Living in the Streets, Or in Hell?

Researchers have observed a variety of emotions in dogs, including not only joy, pleasure, and compassion, but also pain, grief, fear, and loneliness. Moreover, scientific exploration supports the idea that dogs have the capacity of suffering to the same degree as we humans do. But, this still doesn’t change the reality of stray dogs in Nepal having to suffer horrendous days, while most do not die a timely death.

As reported by Acta med Okayama in 2003, the density of stray dogs in Kathmandu, the heart of Nepal, was 2,930 dogs per kilometer square with a ratio of 1:4.7 to the local people. Likewise, a survey conducted by Himalayan Animal Rescue Team (HART) during 2010 with the objective of understanding the distribution pattern and also determining the causes of persistency in the population of stray dogs inside Pokhara valley reported around 1,700 dogs in the valley. However, very few statistical data regarding the demographics of free-roaming dogs in other regions of Nepal is known.

Lost, abandoned or born a stray, these dogs live a miserable life in the streets of Nepal, lacking basic health care. They are victims of neglect, starvation, sickness, as well as human cruelty. There have been dozens of hit-and-run cases involving speedy vehicles, leaving them hurt or critically injured. According to another Pokhara valley survey conducted in 2016 by Mohan Acharya, graduate research assistant, Department of Animal Science, University of Arkansas, USA, and Santosh Dhakal, graduate research assistant, Food Animal Health Research Program, Ohio State University, it was reported that wound was one of the most prevalent health problems in stray dogs. Causes of the wounds were: general wounds (18.12%), bite wounds (1.75%), maggot infestation (1.16%), accident fractures (2.92%), and abscesses (1.16%), which could all be due to human cruelty, traffic accidents, fighting between street dogs, bacterial and viral infections, and parasitic infestations.
Apart from the wounds, those poor animals suffered from canine vector-borne diseases (CVBDs). CVBD compromises a group of globally dispersed and quickly spreading illnesses caused by a variety of pathogens that constitute a serious health concern in stray dogs worldwide. While the topic of CVBD is a major issue for public health in Nepal, scientific knowledge regarding the prevalence of it is minimal.

Along with population awareness campaigns, animal birth control programs, and rabies vaccination campaigns, veterinary control must take into account and implement the prevention and treatment of CVBD. In the Kathmandu metropolitan area, this problem cannot be taken lightly. The situation may significantly improve if government agents could provide effective management. Instead of relying only on the government to tackle this problem, we can help the stray dogs in our community by feeding them, providing them with shelter, and also engaging ourselves and volunteering in spaying campaigns. The increase of animals in the streets would be stopped if these dogs were properly spayed and neutered.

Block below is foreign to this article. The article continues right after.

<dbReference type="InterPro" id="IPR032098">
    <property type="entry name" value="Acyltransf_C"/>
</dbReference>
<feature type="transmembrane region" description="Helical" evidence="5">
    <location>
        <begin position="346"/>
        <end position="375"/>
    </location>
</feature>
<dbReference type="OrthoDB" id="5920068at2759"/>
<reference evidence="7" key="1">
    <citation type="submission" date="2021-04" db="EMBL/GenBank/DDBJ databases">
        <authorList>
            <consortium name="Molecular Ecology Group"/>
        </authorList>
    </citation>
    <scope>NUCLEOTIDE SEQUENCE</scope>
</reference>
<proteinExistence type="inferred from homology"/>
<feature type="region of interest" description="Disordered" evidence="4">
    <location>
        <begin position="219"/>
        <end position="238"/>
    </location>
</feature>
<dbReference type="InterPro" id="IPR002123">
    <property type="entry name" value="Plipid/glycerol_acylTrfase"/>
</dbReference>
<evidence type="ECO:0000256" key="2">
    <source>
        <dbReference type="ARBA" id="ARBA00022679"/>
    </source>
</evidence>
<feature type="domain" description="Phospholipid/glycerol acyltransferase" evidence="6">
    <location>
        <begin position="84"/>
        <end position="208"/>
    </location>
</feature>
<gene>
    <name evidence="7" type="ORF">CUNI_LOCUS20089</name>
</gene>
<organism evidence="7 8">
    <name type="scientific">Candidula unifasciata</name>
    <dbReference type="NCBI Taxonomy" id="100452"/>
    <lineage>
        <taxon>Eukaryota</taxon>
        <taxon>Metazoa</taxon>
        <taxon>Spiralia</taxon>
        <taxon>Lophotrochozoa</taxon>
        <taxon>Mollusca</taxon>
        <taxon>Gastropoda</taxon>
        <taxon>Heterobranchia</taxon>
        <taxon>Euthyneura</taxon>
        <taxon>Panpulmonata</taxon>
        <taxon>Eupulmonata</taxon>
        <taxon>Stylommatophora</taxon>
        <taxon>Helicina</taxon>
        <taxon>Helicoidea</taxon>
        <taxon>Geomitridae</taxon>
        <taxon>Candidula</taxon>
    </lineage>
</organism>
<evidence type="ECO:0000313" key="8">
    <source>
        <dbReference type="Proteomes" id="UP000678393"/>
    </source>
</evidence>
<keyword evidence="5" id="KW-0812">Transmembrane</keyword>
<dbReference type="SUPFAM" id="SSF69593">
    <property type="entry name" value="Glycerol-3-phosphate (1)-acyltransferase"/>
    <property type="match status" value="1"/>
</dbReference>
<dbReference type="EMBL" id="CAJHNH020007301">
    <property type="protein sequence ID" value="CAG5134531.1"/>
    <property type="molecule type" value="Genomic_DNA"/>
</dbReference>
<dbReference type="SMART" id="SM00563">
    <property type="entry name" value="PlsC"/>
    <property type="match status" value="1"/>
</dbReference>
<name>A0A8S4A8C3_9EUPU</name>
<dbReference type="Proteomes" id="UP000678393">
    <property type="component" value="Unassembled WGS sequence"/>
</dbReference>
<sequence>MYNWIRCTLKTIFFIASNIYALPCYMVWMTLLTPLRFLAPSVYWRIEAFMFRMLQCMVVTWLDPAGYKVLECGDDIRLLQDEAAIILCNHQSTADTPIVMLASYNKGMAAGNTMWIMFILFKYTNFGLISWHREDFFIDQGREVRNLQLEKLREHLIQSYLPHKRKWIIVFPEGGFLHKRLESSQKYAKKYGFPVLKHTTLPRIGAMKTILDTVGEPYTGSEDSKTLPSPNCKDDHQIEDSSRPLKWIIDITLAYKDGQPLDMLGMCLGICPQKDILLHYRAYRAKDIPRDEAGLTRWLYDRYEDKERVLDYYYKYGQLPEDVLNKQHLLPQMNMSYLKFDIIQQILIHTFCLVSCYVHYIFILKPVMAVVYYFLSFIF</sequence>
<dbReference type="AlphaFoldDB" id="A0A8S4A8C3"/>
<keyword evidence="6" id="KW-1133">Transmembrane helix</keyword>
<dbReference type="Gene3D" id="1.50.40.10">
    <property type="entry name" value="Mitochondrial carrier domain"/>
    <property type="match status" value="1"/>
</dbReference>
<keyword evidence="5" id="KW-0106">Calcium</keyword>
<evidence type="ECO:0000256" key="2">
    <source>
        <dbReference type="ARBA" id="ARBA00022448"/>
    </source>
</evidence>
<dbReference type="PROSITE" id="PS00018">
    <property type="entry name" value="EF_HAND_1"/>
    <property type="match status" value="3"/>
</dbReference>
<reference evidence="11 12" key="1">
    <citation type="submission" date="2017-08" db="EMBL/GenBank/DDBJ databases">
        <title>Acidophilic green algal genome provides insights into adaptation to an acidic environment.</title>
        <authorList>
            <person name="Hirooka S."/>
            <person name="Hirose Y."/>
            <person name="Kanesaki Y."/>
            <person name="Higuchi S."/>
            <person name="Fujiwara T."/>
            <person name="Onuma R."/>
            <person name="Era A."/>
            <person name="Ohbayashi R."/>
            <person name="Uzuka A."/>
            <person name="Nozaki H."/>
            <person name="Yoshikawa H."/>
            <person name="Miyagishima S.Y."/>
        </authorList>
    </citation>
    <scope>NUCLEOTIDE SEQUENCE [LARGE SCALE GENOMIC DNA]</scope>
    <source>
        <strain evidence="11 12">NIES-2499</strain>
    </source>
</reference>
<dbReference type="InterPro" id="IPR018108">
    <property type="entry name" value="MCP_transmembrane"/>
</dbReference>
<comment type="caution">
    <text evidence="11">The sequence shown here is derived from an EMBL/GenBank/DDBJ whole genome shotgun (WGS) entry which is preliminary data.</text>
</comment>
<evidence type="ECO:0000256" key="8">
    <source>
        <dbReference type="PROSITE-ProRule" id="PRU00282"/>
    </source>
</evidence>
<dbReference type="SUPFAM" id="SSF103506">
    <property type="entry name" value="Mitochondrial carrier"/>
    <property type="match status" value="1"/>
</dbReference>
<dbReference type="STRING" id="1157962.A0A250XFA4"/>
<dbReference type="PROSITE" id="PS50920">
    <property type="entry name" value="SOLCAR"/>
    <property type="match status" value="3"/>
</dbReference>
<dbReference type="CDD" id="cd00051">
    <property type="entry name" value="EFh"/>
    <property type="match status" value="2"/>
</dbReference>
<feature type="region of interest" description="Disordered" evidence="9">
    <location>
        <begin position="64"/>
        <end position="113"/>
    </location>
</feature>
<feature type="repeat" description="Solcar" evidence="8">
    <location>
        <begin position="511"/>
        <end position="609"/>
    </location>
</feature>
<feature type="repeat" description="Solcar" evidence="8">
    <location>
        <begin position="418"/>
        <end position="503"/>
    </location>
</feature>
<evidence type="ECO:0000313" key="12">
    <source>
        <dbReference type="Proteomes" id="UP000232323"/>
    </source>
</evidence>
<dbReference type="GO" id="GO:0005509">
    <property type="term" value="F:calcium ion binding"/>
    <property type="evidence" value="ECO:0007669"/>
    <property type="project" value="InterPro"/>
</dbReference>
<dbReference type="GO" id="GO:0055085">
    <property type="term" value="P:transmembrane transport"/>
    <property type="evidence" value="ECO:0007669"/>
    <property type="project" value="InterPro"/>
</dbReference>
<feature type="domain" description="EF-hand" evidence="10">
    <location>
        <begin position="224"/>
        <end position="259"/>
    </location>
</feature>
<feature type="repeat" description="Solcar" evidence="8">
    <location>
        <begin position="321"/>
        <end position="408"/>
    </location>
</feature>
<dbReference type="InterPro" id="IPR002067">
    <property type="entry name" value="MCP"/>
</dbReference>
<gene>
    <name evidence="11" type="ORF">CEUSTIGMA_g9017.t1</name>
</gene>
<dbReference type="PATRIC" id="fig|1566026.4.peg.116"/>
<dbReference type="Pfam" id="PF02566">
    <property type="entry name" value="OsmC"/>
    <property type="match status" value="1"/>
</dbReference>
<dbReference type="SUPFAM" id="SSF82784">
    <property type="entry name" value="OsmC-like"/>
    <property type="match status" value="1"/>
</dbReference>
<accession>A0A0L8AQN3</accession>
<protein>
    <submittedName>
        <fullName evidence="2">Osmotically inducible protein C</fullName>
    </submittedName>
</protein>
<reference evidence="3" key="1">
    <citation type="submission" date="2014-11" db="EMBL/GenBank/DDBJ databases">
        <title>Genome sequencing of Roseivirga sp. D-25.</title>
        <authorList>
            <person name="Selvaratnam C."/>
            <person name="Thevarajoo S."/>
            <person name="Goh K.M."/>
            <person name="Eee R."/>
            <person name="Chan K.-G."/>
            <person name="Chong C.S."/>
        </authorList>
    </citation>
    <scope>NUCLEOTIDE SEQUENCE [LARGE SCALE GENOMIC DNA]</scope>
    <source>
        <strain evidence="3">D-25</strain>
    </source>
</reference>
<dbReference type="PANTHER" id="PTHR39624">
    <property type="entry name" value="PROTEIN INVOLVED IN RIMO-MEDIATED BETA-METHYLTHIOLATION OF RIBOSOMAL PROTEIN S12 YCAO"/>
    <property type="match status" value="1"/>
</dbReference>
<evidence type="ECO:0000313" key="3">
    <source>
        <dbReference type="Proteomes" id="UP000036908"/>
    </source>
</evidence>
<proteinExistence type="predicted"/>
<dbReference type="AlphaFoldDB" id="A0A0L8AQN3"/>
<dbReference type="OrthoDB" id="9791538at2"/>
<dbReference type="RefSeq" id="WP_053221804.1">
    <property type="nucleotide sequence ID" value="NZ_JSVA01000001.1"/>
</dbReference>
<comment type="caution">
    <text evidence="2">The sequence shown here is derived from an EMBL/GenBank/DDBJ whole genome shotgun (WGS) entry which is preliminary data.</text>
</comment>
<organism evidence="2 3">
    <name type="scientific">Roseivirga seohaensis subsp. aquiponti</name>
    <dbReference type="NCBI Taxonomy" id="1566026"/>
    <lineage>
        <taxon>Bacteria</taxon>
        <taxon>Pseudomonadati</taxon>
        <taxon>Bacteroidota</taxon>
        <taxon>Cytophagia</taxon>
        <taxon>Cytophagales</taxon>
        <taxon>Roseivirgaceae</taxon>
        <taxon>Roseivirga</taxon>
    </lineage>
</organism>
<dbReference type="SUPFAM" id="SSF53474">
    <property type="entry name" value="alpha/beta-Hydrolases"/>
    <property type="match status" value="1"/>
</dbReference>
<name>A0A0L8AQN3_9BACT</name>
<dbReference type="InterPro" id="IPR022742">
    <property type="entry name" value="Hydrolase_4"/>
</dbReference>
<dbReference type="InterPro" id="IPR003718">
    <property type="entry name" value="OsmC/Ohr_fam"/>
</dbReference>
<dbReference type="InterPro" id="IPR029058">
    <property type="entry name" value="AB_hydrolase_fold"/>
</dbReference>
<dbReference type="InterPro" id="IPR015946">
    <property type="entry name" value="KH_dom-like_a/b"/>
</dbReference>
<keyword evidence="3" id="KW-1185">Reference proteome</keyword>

Promoting the concept of “Adopt, Don’t Shop” by educating people on the importance of avoiding purchasing a dog from a breeder and instead adopting one from a shelter or even from the streets is also crucial in controlling the number of stray dogs in an efficient and sustainable manner. Similarly, teaching the younger generation to have empathy and compassion for their furry companions is essential to minimize the abuse of animals. We humans must now start acting humanely and unite together to end the sufferings of these innocent, voiceless animals.

FAQs with Mr. ct, founder of Team Sankalpa (

How long have you been working in this field, and what prompted you to begin?
It has been almost three years since I started helping needy animals. I think the incident that vastly changed my life was the day when I saw people taking pictures and videos of a helpless dog in a hit and run case instead of helping it. It was horrifying to see pedestrians stooping so low in the name of getting a few likes. It just didn’t sit right with me. I took the dog to the vet; the leg had to be amputated. The veterinarian said it’s more likely to be bullied by other dogs once it loses a leg, so I found him an adopter. Being of some help, I felt happiness like never before.

I started feeling a deep sense of connection with animals after this incident. In the later phase, I started working and joined veterinary, so that I could help animals on my own. I wanted to do something big; I wanted to bring a change that wouldn’t go unnoticed.

We are a team of two, including me. We answered calls and tried to be present anywhere to rescue animals, help them in adoption, and provide medical help. Till date, we have served more than 1000 animals. We officially named our non-profit organization “Team Sankalpa” having started from one small yet momentous step.

What keeps you motivated? Have there been any times that you’ve been daunted?
There were quite a few times when I was treated as an untouchable by my own Muslim community, because they consider dog as an impure and cursed animal, even though this cruelty contradicts the Quran’s view that all animals form ‘communities like you.’ I was often discouraged and humiliated for helping dogs, but my mother’s constant support kept me going. Today, I have not only changed the lives of thousands of animals, but also changed the mindset of quite a number of my relatives from the Muslim community, and that I believe is the change I brought, not going unnoticed, just how I wanted it to be. My mother, the supportive people around, and obviously, the blessing of animals, inspired me to maintain continuity in my selfless work.

What are the most common problems faced by stray dogs in Nepal?
Distemper, one of the most serious canine diseases, which is highly contagious and potentially fatal, with no known treatment, sarcoptic mange or scabies, which causes intense itching, resulting in formation of scabs as well as hair loss, and likewise, canine parvo virus, a contagious DNA virus that is difficult to eradicate and can persist for a long time in the environment, often resulting in death if left untreated, are killing these poor dogs day by day. Furthermore, rabies continues to be a fatal illness spread by a rabid animal’s bite or scratch, and there is currently no concrete cure, making death a slow, painful, and agonizing process. While these are some natural concerns, they have also endured acts of human cruelty, including being poisoned, being hit with rocks, and being splashed with hot, boiling water.